"Have you talked to your child's health care provider about these issues?"

Isn't that lovely? Not only does it address the issue but it reminds the parent just exactly where to go if that is an option that they may want to explore or not.  Boom! You're job is done plus it opens the door for the parent to volunteer information like "Yes, we had to make a recent dosage change." or "Well we have thought about it but maybe it's time."

Pros, I have no problem sharing any information with you about my Kiddo that might help you do your job to the best of your ability.  What I have a problem is when folks who aren't medical doctors starting throwing about the whole medication thing like it's going to be the salvation of my Kiddo that I was too stupid to even think about doing.

I warned ya I was feeling feisty. Now I'll just sit back and wait for all the comments from the pros who think I am Satan incarnate. ;-)

"Is my child on medication?"  only makes me want to reply "Are you on any?" 


  1. Yes and Amen! Though I have to say that if a school person asked me, have I talked to my health care provider about these issues I would most likely get my most sarcastic tone possible and say no, no, what issues are you talking about? But that is just me! Lol! Great piece as always! xo

  2. Yes!!! Well said! My daughters autism teacher said she needs medication. I have it a try but they expected to be so well behaved. It's not a miracle pill and I took her off because they wouldn't address the behaviors at school too. It shouldn't be medicine alone! I am now homeschooling her and most of those behaviors are gone now! :)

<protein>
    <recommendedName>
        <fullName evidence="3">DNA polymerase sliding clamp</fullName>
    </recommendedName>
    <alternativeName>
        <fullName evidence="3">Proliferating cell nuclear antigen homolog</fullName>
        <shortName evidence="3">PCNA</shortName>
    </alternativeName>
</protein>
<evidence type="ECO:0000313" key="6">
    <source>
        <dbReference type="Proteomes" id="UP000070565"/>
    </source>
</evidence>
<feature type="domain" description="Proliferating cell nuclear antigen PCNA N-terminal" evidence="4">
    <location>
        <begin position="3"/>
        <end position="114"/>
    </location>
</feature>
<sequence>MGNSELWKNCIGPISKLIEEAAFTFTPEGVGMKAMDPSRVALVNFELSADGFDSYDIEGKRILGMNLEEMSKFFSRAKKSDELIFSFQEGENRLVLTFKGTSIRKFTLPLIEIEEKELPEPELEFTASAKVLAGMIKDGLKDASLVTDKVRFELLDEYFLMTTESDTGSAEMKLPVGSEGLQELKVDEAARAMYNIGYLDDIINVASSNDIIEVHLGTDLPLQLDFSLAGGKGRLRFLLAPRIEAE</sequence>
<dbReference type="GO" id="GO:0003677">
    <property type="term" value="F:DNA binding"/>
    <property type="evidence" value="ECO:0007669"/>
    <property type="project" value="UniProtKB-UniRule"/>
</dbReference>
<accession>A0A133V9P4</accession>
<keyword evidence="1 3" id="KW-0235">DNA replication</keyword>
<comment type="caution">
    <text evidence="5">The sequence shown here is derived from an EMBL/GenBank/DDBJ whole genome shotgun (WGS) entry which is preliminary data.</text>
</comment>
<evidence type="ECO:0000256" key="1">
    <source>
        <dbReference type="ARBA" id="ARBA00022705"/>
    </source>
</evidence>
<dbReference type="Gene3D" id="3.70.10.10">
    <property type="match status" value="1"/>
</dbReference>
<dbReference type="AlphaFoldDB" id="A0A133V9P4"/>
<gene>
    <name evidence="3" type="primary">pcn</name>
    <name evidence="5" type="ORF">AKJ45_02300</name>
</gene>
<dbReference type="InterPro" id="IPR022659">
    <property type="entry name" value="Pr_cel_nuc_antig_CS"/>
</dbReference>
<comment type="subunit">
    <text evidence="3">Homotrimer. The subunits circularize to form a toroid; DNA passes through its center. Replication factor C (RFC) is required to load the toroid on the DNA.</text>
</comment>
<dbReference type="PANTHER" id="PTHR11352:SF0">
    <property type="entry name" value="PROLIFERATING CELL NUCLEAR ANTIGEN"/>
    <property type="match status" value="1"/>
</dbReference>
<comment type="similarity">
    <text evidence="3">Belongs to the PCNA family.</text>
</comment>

3. As a random observer, I might wonder if medication has helped your child, but would only ask how your child was doing or possibly which interventions you thought had been most useful for your child. But I can't help and have no actual advice for you, only good wishes that things go as well as possible.

  4. Amen!!!! Thank you for saying what so many of us feel.

  5. Amen!!!! Thank you for saying what so many of us feel.

  6. I agree with the spirit of this rant. BUT I ask people all the time and I'm not an MD. I ask because I'm curious as to what people are using and how effective it is. I don't care for the meds my kid is taking and it's clear she needs something. Maybe by asking around I can find out about other possibilities. Her doctors aren't always as proactive as I'd like them to be.